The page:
Great Western Cities is an initiative launched jointly in February 2015 by the cities of Bristol, in England, Cardiff and Newport, in Wales, to improve cooperation across the area as a city region, to develop economic and environmental partnerships. The three cities are located on the Severn estuary and are linked by the M4 and M48 road bridges, by rail via the Severn Tunnel; the joint initiative followed publication of a report in 2014, Unleashing Metro Growth, which proposed greater collaboration between cities and identified the Severn region as a ‘power-house city region’ critical to the UK economy as a whole. At the launch of the Great Western Cities initiative on 4 February 2015, it was said that the cities had a combined economic output of £58 billion, but could improve their competitiveness by better joint working, it was said that "investment in the region must focus on improving connectivity, realising the energy potential of the Severn Estuary and Bristol Channel and promoting the region as a high-quality destination for international business."Phil Bale of Cardiff City Council said that if the initiative did not go ahead "Cardiff would lose jobs and investment."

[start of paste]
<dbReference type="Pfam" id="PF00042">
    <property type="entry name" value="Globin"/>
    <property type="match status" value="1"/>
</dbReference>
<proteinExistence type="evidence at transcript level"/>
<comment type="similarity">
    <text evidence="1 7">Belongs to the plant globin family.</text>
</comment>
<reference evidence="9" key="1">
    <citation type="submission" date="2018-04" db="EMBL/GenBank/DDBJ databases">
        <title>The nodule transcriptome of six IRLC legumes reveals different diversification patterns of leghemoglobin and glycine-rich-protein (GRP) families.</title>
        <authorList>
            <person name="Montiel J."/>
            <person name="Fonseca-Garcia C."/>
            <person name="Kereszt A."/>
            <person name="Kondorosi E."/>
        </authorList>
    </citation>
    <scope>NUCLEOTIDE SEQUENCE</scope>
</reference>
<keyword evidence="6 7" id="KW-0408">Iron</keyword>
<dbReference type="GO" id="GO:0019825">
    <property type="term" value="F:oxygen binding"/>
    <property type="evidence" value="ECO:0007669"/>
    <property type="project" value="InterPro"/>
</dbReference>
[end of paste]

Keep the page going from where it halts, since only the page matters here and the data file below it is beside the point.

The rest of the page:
Bristol's mayor, George Ferguson, said that the cities were, together, "the best economic powerhouse outside London." The Welsh Secretary Stephen Crabb said that: "By working together our great cities can pack a bigger economic punch to support business and private enterprise." The toll on Severn Bridge was scrapped on 17th Dec 2018 onwards. While scrapping the toll, the Welsh secretary, Alun Cairns expressed his hope that: “Toll-free, free-flow journeys between both communities will drive further economic benefits to all areas surrounding the crossings and the key economic centres in Cardiff, Bristol and across to Swansea and west Wales.” Royal Society for the encouragement of Arts and Commerce - City Growth Commission City Growth Commission Unleashing Metro Growth - Final Recommendations, October 2014

Ali Vincent

Alison "Ali" Vincent is the winner of the fifth United States season of the fitness reality television show The Biggest Loser, which aired in early 2008. Vincent's in-competition weight loss of 112 pounds earned her a $250,000 prize, the first win by a female of a United States The Biggest Loser season. Vincent is to be featured as a spokeswoman in print and television advertisements for fitness center chain 24 Hour Fitness, Biggest Loser ProteinG manufactured by Designer Whey and Infinity Insurance. In September 2011, Ali Vincent began hosting her own show, Live Big with Ali Vincent, a half-hour series on the Live Well Network. Besides lifestyle and motivation, the show offers advice on shopping, working out, etc; the show is produced at ABC-owned KABC-TV in Los Angeles. Vincent revealed on December 5, 2016 that she had regained all of the weight she had lost. Vincent attributed this weight gain to emotional fallout from sexual assault. Ali Vincent married her girlfriend Jennifer Krusing in Oakland, California in May 2015.

Vincent revealed on an episode of Oprah: Where Are They Now? that she had been sexually assaulted while getting a massage. She cites it as a reason for her subsequent weight gain before winning The Biggest Loser in 2008